Search Telephone
e-safety in schools and Ofsted best practice

supporting schools with e-safety and Ofsted best practice

10th June 2014

In light of Ofsted’s 2014 e-safety briefing and inspection framework, Impero considers: Why is it important to support pupils and staff facing e-safety issues? What mechanisms should a school have in place to facilitate this? And how can schools improve learning in line with Ofsted’s framework?

facilitating Ofsted best practice

Ofsted identifies key areas for inspection, including the behaviour and safety of pupils; the learning and achievement of pupils; the quality of teaching, learning and leadership; and a strong focus on moral, social and cultural development. Born in the classroom, Impero Education Pro has been specially developed in direct response to Ofsted best practice, e-safety concerns, and the changing demands of modern education.

improve the behaviour and safety of pupils

Impero’s own research suggests that adopting a managed approach to technology is better than blocking access altogether. Ofsted shares this view of accountability. Allowing access encourages students to learn how to navigate the web safely and take responsibility for their own behaviour, whilst monitoring ensures tutors are in control of their classroom and prepared to act, if required. With Education Pro, acceptable use policies can be displayed to reinforce the school’s rules for acceptable use.

monitor progress and check pupils’ understanding

Ofsted are keen to see that tutors undertake effective methods to track pupils’ progress, both throughout lessons and over time. Monitoring on-screen activity provides a quick view of student progress against a session’s learning objectives. The functionality to set exams in a controlled digital environment, receiving live feedback throughout, also helps tutors to monitor progress; this quick snapshot means tutors can alter tasks, tailoring them to the specific abilities of each individual. Electronic exams are automatically marked and can be saved, and the results of quick questions are instantly presented in a pie chart, enabling tutors to evaluate learning from a centralised record over time.

capture, document and report evidence

Ofsted judge behaviour based on evidence documented over time to determine whether schools manage behaviour effectively. Using Education Pro, schools can record a complete log of all network activity, including any inappropriate behaviour or misuse, to be used as evidence. Video recordings and screen shots can be used to prove misconduct, and the Confide system stores all reports from concerned students, to help schools analyse change practice.

engage learning and increase communication

Low level class disruption is also considered by Ofsted during inspections. Live thumbnails of student screens provides a bird’s-eye-view of classrooms and computer suites to ensure technology resources are being used appropriately. Tutors can discreetly send a message to a misbehaving student to prevent disruptive behaviour from escalating, or check their understanding from afar. Conversations can be created for selected groups of students to aid collaborative learning and group discussions.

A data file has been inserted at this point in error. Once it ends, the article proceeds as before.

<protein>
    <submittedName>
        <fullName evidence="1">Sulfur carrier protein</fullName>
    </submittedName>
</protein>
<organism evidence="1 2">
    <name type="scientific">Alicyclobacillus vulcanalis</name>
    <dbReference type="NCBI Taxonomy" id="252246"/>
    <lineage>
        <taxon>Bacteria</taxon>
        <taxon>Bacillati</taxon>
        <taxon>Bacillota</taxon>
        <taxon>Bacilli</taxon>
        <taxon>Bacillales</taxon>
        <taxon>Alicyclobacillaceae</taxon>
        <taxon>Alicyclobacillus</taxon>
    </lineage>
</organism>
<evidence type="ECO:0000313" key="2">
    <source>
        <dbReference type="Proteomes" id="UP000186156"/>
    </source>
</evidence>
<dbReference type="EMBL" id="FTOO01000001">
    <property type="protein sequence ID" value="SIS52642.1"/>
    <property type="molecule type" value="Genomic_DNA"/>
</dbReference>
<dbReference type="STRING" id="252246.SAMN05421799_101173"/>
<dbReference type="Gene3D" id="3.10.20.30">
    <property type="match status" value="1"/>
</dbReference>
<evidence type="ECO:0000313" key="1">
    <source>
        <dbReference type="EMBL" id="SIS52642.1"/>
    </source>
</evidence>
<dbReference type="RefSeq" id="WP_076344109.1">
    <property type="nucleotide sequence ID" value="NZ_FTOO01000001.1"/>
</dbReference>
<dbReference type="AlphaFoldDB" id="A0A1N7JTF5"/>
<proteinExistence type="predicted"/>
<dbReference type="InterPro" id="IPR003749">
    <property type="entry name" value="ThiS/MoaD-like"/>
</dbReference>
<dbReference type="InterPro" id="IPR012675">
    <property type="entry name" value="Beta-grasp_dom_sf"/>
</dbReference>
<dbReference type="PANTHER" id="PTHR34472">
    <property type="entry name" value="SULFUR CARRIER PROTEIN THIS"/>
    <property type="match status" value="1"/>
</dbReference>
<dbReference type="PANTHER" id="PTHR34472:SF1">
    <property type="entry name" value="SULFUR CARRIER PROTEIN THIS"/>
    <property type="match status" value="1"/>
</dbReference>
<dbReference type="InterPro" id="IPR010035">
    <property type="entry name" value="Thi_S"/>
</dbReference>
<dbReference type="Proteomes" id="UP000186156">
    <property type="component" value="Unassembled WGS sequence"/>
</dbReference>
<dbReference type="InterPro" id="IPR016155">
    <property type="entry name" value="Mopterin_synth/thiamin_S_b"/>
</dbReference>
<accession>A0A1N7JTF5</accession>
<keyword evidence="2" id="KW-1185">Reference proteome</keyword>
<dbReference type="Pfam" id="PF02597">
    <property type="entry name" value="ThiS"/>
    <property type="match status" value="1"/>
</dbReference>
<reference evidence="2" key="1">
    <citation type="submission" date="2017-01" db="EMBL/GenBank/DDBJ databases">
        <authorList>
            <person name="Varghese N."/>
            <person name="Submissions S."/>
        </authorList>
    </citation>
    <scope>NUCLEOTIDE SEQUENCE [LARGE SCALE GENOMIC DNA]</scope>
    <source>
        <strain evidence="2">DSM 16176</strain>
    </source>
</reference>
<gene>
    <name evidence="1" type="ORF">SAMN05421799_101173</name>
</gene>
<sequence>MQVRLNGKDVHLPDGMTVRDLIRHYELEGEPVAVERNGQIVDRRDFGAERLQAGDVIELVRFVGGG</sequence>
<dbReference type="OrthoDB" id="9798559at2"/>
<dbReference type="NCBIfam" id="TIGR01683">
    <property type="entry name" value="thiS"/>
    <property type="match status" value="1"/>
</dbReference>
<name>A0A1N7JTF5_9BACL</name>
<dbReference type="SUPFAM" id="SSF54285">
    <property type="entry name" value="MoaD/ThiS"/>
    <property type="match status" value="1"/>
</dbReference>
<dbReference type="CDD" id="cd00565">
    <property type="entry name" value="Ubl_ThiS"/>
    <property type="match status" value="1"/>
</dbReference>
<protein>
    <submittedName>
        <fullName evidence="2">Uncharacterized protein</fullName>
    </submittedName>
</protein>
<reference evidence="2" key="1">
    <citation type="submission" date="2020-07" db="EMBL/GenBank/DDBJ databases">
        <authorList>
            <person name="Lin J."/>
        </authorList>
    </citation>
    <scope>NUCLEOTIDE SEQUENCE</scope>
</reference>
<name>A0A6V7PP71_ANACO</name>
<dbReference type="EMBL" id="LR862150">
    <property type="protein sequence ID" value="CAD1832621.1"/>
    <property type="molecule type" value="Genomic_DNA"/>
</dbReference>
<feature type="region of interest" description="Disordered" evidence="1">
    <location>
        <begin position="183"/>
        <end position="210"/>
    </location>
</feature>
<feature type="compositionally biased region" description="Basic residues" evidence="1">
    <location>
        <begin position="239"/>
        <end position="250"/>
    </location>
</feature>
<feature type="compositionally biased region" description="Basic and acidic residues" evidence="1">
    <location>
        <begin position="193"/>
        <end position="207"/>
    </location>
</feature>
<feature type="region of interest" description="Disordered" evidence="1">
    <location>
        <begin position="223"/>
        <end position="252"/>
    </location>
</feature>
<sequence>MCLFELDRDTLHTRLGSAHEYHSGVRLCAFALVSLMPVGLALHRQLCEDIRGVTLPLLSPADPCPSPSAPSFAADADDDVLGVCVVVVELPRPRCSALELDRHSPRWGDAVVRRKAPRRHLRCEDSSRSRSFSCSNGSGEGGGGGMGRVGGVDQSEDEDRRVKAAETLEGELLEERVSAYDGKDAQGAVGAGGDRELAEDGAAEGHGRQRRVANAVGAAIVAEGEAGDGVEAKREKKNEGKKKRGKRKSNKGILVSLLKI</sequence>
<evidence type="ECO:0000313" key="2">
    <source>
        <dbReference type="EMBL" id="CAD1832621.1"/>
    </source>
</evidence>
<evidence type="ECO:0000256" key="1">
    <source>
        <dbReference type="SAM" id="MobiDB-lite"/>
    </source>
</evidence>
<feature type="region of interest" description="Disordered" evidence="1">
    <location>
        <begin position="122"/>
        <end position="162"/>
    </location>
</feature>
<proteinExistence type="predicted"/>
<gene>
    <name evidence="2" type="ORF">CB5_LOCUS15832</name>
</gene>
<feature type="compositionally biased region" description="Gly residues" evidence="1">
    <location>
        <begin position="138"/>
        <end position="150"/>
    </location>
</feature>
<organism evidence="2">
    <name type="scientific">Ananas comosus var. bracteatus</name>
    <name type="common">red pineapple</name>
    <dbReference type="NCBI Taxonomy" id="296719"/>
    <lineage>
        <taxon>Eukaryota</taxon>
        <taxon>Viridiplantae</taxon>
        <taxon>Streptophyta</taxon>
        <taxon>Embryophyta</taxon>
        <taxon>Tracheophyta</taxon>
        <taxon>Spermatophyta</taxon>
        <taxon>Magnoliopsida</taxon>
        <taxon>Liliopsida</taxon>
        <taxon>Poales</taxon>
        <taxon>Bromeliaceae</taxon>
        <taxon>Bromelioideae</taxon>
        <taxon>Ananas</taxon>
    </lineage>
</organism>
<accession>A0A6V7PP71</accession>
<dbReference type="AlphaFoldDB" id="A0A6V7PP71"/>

prevent and tackle discriminatory and derogatory language

The effectiveness of a school’s actions to prevent discriminatory language is also highlighted by Ofsted. Impero Education Pro’s key word abuse libraries scan for terms, phrases and acronyms to help identify abusive or concerning use of language. Schools can actively monitor for localised trends specific to the school, recognising patterns, such as gang-related terminology, or equally, a student at potential risk.

Ofsted and e-safety

Young people are becoming more deeply engaged with technology at an earlier age than ever before. In Ofsted’s 2014 briefing ‘Inspecting e-safety in schools’, it was reported the time spent online by children aged 12-15 had risen from 14.9 hours a week in 2011 to 17.1 hours in 2012. The briefing also documents that 28% of Key Stage 3 and 4 students had been deliberately targeted, threatened or humiliated by an individual or group through the use of mobile phones or technology; for over a quarter of these students, this abuse was classed as ongoing. These statistics prove that as technology becomes more accessible to young people from an earlier age, the potential for associated online risks is magnified.

The Ofsted briefing also refers to research executed by Ofcom, which reports that 83% of young people aged 8-11 and 93% aged 12-15 feel confident that they know how to remain safe online. So, if this is true, why should schools still be concerned with e-safety? It is important to consider that although young people may feel confident staying safe whilst navigating the web, this confidence is not necessarily teamed with due caution.

supporting pupils and staff when dealing with e-safety